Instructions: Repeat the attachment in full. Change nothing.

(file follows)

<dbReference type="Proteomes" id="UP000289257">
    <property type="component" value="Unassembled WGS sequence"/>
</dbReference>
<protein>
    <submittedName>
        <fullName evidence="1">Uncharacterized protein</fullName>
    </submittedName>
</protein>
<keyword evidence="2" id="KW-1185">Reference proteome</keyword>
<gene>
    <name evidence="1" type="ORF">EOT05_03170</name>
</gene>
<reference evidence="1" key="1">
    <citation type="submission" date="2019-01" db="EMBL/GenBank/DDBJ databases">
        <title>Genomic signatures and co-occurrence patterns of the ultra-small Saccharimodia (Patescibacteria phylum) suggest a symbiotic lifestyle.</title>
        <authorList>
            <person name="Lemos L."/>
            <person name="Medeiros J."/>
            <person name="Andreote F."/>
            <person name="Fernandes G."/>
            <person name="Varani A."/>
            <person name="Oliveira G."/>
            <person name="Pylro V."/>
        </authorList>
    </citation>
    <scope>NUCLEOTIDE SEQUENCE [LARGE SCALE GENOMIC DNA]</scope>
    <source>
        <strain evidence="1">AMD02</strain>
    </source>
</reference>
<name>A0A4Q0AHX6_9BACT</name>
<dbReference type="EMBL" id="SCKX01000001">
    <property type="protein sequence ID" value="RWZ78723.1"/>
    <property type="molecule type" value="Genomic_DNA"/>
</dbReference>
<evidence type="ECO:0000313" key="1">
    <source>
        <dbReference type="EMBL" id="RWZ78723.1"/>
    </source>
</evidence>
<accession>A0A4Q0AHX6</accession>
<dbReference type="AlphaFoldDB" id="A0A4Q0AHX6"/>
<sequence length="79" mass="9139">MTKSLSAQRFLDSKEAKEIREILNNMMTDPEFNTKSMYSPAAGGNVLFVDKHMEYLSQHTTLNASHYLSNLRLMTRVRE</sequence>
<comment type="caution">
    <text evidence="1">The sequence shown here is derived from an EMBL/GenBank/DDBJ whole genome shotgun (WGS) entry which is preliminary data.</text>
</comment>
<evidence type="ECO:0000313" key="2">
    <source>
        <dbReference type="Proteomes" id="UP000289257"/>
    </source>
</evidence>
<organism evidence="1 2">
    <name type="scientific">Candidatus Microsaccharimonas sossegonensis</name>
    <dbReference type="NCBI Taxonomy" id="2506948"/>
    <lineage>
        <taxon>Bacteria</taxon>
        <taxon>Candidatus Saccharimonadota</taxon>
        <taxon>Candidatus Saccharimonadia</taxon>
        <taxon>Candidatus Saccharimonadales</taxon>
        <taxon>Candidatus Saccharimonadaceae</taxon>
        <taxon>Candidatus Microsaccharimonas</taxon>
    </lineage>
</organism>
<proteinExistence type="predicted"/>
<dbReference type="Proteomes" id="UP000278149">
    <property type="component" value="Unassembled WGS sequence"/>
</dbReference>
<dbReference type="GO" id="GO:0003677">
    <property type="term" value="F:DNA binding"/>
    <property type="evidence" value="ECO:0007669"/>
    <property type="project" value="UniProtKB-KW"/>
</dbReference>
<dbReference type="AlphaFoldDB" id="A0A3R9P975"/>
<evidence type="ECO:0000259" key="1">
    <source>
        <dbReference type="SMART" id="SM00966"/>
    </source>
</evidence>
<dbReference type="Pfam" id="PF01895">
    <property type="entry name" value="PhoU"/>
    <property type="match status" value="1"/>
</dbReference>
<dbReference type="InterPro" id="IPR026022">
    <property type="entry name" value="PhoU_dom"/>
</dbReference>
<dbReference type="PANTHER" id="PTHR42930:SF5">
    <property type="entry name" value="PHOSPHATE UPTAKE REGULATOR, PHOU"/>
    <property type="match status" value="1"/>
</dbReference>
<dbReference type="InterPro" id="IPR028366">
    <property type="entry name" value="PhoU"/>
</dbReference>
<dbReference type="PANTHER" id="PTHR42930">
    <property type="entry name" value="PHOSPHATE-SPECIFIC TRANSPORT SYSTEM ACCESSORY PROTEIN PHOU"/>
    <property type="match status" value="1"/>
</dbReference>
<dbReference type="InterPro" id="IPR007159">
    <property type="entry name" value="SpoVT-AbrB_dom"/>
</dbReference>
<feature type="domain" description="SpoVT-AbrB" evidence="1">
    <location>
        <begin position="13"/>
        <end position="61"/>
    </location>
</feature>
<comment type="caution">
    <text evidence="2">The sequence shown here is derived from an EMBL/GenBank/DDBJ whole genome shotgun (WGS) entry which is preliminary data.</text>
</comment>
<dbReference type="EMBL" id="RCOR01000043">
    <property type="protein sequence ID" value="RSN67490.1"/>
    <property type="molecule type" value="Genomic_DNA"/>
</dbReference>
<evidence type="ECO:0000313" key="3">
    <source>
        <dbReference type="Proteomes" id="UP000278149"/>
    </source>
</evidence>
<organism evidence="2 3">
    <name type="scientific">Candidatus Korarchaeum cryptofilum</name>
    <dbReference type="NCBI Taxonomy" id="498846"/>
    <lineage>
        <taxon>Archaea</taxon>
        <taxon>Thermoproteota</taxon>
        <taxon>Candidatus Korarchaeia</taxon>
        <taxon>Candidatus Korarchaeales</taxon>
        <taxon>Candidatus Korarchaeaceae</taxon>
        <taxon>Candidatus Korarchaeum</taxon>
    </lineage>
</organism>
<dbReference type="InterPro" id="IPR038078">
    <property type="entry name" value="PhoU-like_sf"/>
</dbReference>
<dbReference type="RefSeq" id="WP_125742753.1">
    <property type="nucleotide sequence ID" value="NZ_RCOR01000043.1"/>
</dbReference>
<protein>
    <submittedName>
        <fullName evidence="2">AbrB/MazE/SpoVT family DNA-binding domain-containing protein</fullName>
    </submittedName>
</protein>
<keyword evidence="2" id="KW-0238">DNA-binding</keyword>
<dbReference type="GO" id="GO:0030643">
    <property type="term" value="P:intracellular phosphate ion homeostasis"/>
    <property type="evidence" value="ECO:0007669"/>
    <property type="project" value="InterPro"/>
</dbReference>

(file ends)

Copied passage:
<dbReference type="Proteomes" id="UP000289257">
    <property type="component" value="Unassembled WGS sequence"/>
</dbReference>
<protein>
    <submittedName>
        <fullName evidence="1">Uncharacterized protein</fullName>
    </submittedName>
</protein>
<keyword evidence="2" id="KW-1185">Reference proteome</keyword>
<gene>
    <name evidence="1" type="ORF">EOT05_03170</name>
</gene>
<reference evidence="1" key="1">
    <citation type="submission" date="2019-01" db="EMBL/GenBank/DDBJ databases">
        <title>Genomic signatures and co-occurrence patterns of the ultra-small Saccharimodia (Patescibacteria phylum) suggest a symbiotic lifestyle.</title>
        <authorList>
            <person name="Lemos L."/>
            <person name="Medeiros J."/>
            <person name="Andreote F."/>
            <person name="Fernandes G."/>
            <person name="Varani A."/>
            <person name="Oliveira G."/>
            <person name="Pylro V."/>
        </authorList>
    </citation>
    <scope>NUCLEOTIDE SEQUENCE [LARGE SCALE GENOMIC DNA]</scope>
    <source>
        <strain evidence="1">AMD02</strain>
    </source>
</reference>
<name>A0A4Q0AHX6_9BACT</name>
<dbReference type="EMBL" id="SCKX01000001">
    <property type="protein sequence ID" value="RWZ78723.1"/>
    <property type="molecule type" value="Genomic_DNA"/>
</dbReference>
<evidence type="ECO:0000313" key="1">
    <source>
        <dbReference type="EMBL" id="RWZ78723.1"/>
    </source>
</evidence>
<accession>A0A4Q0AHX6</accession>
<dbReference type="AlphaFoldDB" id="A0A4Q0AHX6"/>
<sequence length="79" mass="9139">MTKSLSAQRFLDSKEAKEIREILNNMMTDPEFNTKSMYSPAAGGNVLFVDKHMEYLSQHTTLNASHYLSNLRLMTRVRE</sequence>
<comment type="caution">
    <text evidence="1">The sequence shown here is derived from an EMBL/GenBank/DDBJ whole genome shotgun (WGS) entry which is preliminary data.</text>
</comment>
<evidence type="ECO:0000313" key="2">
    <source>
        <dbReference type="Proteomes" id="UP000289257"/>
    </source>
</evidence>
<organism evidence="1 2">
    <name type="scientific">Candidatus Microsaccharimonas sossegonensis</name>
    <dbReference type="NCBI Taxonomy" id="2506948"/>
    <lineage>
        <taxon>Bacteria</taxon>
        <taxon>Candidatus Saccharimonadota</taxon>
        <taxon>Candidatus Saccharimonadia</taxon>
        <taxon>Candidatus Saccharimonadales</taxon>
        <taxon>Candidatus Saccharimonadaceae</taxon>
        <taxon>Candidatus Microsaccharimonas</taxon>
    </lineage>
</organism>
<proteinExistence type="predicted"/>
<dbReference type="Proteomes" id="UP000278149">
    <property type="component" value="Unassembled WGS sequence"/>
</dbReference>
<dbReference type="GO" id="GO:0003677">
    <property type="term" value="F:DNA binding"/>
    <property type="evidence" value="ECO:0007669"/>
    <property type="project" value="UniProtKB-KW"/>
</dbReference>
<dbReference type="AlphaFoldDB" id="A0A3R9P975"/>
<evidence type="ECO:0000259" key="1">
    <source>
        <dbReference type="SMART" id="SM00966"/>
    </source>
</evidence>
<dbReference type="Pfam" id="PF01895">
    <property type="entry name" value="PhoU"/>
    <property type="match status" value="1"/>
</dbReference>
<dbReference type="InterPro" id="IPR026022">
    <property type="entry name" value="PhoU_dom"/>
</dbReference>
<dbReference type="PANTHER" id="PTHR42930:SF5">
    <property type="entry name" value="PHOSPHATE UPTAKE REGULATOR, PHOU"/>
    <property type="match status" value="1"/>
</dbReference>
<dbReference type="InterPro" id="IPR028366">
    <property type="entry name" value="PhoU"/>
</dbReference>
<dbReference type="PANTHER" id="PTHR42930">
    <property type="entry name" value="PHOSPHATE-SPECIFIC TRANSPORT SYSTEM ACCESSORY PROTEIN PHOU"/>
    <property type="match status" value="1"/>
</dbReference>
<dbReference type="InterPro" id="IPR007159">
    <property type="entry name" value="SpoVT-AbrB_dom"/>
</dbReference>
<feature type="domain" description="SpoVT-AbrB" evidence="1">
    <location>
        <begin position="13"/>
        <end position="61"/>
    </location>
</feature>
<comment type="caution">
    <text evidence="2">The sequence shown here is derived from an EMBL/GenBank/DDBJ whole genome shotgun (WGS) entry which is preliminary data.</text>
</comment>
<dbReference type="EMBL" id="RCOR01000043">
    <property type="protein sequence ID" value="RSN67490.1"/>
    <property type="molecule type" value="Genomic_DNA"/>
</dbReference>
<evidence type="ECO:0000313" key="3">
    <source>
        <dbReference type="Proteomes" id="UP000278149"/>
    </source>
</evidence>
<organism evidence="2 3">
    <name type="scientific">Candidatus Korarchaeum cryptofilum</name>
    <dbReference type="NCBI Taxonomy" id="498846"/>
    <lineage>
        <taxon>Archaea</taxon>
        <taxon>Thermoproteota</taxon>
        <taxon>Candidatus Korarchaeia</taxon>
        <taxon>Candidatus Korarchaeales</taxon>
        <taxon>Candidatus Korarchaeaceae</taxon>
        <taxon>Candidatus Korarchaeum</taxon>
    </lineage>
</organism>
<dbReference type="InterPro" id="IPR038078">
    <property type="entry name" value="PhoU-like_sf"/>
</dbReference>
<dbReference type="RefSeq" id="WP_125742753.1">
    <property type="nucleotide sequence ID" value="NZ_RCOR01000043.1"/>
</dbReference>
<protein>
    <submittedName>
        <fullName evidence="2">AbrB/MazE/SpoVT family DNA-binding domain-containing protein</fullName>
    </submittedName>
</protein>
<keyword evidence="2" id="KW-0238">DNA-binding</keyword>
<dbReference type="GO" id="GO:0030643">
    <property type="term" value="P:intracellular phosphate ion homeostasis"/>
    <property type="evidence" value="ECO:0007669"/>
    <property type="project" value="InterPro"/>
</dbReference>